Windy City promises renewable future


Zoë Haworth

Windy City promises renewable future

By Jackie Murray

Chicago may soon have some of its public buildings operating  on 100 percent clean energy—perhaps as soon as 2025, according to an April 9 press release from the mayor’s office.

This new energy initiative  will make Chicago the largest major city in the U.S. to have public buildings operating exclusively on renewable energy, the mayor’s office said.

According to the press release, the plan includes Chicago Public Schools, Chicago Park District, Chicago Housing Authority, Fleet and Facility Management and the City Colleges of Chicago. These organizations’ buildings collectively amount to 8 percent of all electricity use in Chicago—equivalent to the power of 295,000 homes. 

“[It] will help Chicago serve as a hub for Midwest clean energy ecosystems,” said Elizabeth Kocs, director of Programming, Outreach, Research and Education at the University of Illinois at Chicago’s Energy Initiative. “This is not uncommon for Chicago to take the lead in something that is green, sustainable and even clean energy.” 

Not only will the initiative help the environment, it will also help stabilize energy costs and create jobs by putting renewable energy sources on the city’s property, said MeLena Hessel, policy advocate at the Environmental Law and Protection Center.

“[If] CPS puts solar panels on a neighborhood school, that will  stabilize the school’s energy costs [because] they will be generating energy and create some local construction jobs,” Hessel said. “But, it will also create opportunities for hands-on learning for students [by] demonstrating the opportunity of solar to folks in the neighborhood [and] making it much more tangible.”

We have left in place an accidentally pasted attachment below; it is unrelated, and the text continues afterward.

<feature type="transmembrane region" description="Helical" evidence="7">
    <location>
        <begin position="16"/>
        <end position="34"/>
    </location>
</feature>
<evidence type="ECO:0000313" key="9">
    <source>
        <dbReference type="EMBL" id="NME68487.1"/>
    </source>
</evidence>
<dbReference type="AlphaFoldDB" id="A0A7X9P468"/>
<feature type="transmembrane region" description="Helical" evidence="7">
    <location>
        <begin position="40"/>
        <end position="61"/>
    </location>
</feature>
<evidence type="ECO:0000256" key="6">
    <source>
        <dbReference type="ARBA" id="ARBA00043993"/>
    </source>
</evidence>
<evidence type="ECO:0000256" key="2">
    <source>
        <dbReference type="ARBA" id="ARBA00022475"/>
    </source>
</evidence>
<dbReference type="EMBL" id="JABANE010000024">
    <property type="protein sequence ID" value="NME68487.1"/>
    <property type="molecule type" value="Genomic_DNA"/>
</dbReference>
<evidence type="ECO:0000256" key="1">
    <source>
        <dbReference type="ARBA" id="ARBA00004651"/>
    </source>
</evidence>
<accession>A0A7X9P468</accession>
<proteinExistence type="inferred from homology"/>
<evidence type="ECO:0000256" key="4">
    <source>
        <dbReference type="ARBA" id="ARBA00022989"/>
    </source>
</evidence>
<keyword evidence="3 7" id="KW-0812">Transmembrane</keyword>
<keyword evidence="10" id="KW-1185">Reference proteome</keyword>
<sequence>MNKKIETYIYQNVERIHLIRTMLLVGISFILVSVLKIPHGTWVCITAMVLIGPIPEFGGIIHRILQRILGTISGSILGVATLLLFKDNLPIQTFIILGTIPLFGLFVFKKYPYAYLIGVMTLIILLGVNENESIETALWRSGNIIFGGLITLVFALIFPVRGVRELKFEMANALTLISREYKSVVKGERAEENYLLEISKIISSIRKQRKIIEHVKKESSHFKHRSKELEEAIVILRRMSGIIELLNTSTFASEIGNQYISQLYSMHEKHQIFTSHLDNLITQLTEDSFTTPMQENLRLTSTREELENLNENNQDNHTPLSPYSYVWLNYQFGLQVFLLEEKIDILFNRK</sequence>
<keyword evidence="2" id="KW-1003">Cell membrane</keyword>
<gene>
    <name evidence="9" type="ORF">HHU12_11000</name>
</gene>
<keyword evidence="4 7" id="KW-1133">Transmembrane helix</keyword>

Kocs agreed that the move toward cleaner energy is critical for the advancement of research and economic development. The initiative will help  increase innovation and deployment of clean technologies, she added. 

“We’re seeing some big shifts in the energy mix that we have in all parts of the country and globally,” said Aaron Durnbaugh, director of Sustainability for Loyola University. “If [corporations and government units] can make long-term commitments to buying from clean sources, they cannot only get a good price for electricity compared to what they’re currently paying, but it can help them plan longer term for what the costs of their electricity will be.”

The city and country can continue to make progress by addressing their fossil fuel use, he said, adding that fossil fuels are one of the biggest contributors to global climate change and that pollution in one place affects the entire environment.

“We have to remember the atmosphere doesn’t stop at city line and state lines or on a national boundary,” Durnbaugh said. “When you put pollution into the atmosphere, it’s not like it just stays where that place of combustion was. It travels around.” 

In order to cut back on fossil fuel emission, the country has to change its use of transportation and minimize its carbon footprint, which Durnbaugh said it is not doing aggressively enough. The city can help by finding ways to educate citizens on how they can reduce their own carbon footprint, he added. 

“There’s still so much more efficiency, fuel switching or other strategies that need to be made in transportation,” Durnbaugh said. “If we really want to address climate change, we can’t leave any of these sectors [behind] just because we are going to do clean energy and electricity.”